By this time, “Little Tommy” had been trying to make a name for himself (unfortunately for him, much less successfully than his mentor) driving a number of cars. At one point, he got a tryout as the No. 2 car on the Weiss & Scott team (Larkin’s chassis and Weiss’ blown gas engine), but that only lasted a few races. Larkin also had run his chassis before that with one of Scott’s injected engines as well for a short time before they, too, parted company.

In 1973, the two Larkins reunited briefly with Salt Lake City-based racer Mike Carson on his Integrator dragster. “Little Tommy” licensed at Orange County Int’l Raceway in the Larkin, Carson & Larson dragster, and the trio ran several races before it split up over a financial disagreement.

Although “Little Tommy” stopped driving in 1980 when Trevor was born, he remained active in the sport, working for NHRA souvenir vendor Sport Service (now MainGate), which led him to launch his own sportswear company, L&R Apparel, with Spider Razon.

When “Little Tommy” was diagnosed with cancer, he and his son decided to build a father-son project car, a re-creation of one of his injected Top Gas cars, that they could display and take to Cacklefests. They decided to bring back the car, originally powered by a Chrysler, with Chevy power on nitro as one of the few Chevy-engine cars doing the Cacklefest tours.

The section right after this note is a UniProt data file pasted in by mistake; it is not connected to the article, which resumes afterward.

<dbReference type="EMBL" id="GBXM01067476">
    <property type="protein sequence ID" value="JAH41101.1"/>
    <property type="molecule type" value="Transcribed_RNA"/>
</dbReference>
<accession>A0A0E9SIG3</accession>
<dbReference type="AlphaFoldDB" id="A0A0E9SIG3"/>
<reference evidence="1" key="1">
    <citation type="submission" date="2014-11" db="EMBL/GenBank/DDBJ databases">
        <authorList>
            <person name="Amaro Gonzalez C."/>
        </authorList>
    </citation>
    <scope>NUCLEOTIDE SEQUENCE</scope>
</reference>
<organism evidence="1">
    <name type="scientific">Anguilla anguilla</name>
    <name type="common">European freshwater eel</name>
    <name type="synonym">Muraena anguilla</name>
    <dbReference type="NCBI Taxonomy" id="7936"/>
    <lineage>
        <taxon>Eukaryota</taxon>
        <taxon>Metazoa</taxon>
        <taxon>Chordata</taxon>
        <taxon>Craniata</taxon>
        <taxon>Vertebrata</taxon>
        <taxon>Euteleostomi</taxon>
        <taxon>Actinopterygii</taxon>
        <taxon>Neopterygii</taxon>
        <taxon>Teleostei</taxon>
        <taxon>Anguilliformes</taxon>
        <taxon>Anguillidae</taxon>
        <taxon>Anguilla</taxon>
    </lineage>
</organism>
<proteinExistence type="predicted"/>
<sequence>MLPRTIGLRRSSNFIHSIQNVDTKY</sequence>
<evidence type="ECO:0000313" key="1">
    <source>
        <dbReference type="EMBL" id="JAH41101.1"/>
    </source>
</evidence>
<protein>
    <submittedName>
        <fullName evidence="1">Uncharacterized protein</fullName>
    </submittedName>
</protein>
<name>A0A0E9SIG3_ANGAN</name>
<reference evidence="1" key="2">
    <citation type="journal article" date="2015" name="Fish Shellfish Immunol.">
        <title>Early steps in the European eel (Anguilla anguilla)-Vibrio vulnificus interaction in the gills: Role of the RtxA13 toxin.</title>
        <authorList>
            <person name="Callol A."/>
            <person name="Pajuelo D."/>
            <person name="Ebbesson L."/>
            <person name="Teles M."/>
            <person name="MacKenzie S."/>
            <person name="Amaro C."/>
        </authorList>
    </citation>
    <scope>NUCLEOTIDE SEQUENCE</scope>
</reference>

“Right now, it’s just a cackle car; I’m thinking of running it as a nitro car to maybe run some exhibition match race deals like they do with the Winged Express fuel altered,” said Trevor. “I’m just interested in keeping my dad’s name out there.”

After his father died, Trevor made a memorable push start at the 2012 March Meet, which led to bigger things. At that race, he met the producers of the Snake & Mongoose movie, who were scouting locations and cars for the film. Trevor, who has a background in Hollywood as a set dresser, most recently on the popular show Sons of Anarchy, hit it off right away with them, which led to his role as the stunt driver as well as set dresser and consultant.

You can understand where the confusion with the two Tommy Larkins might have begun and how it was perpetuated, but I hope this sets the record a little straighter. Wallace says he can certainly understand how the Larkin/Larkin confusion feels; when Dave Sr. passed away in 2011, some in our business who knew Dave Jr. only as Dave Wallace thought we had lost him. I can certainly empathize with identity confusion and the way it can make your head spin -- ND Assistant Photo Editor Jerry Foss is constantly being "recognized" as me (even though I'm clearly way better looking), and to this day, people still get me and fellow drag journalist Phil Elliott confused (even though I'm also clearly better looking than him, too).

The case of the two Tommy Larkins may seem trivial to some -- it’s not like this was a case of having two Don Prudhommes -- but in the hearts and memories of both families, the legacy of each still is important.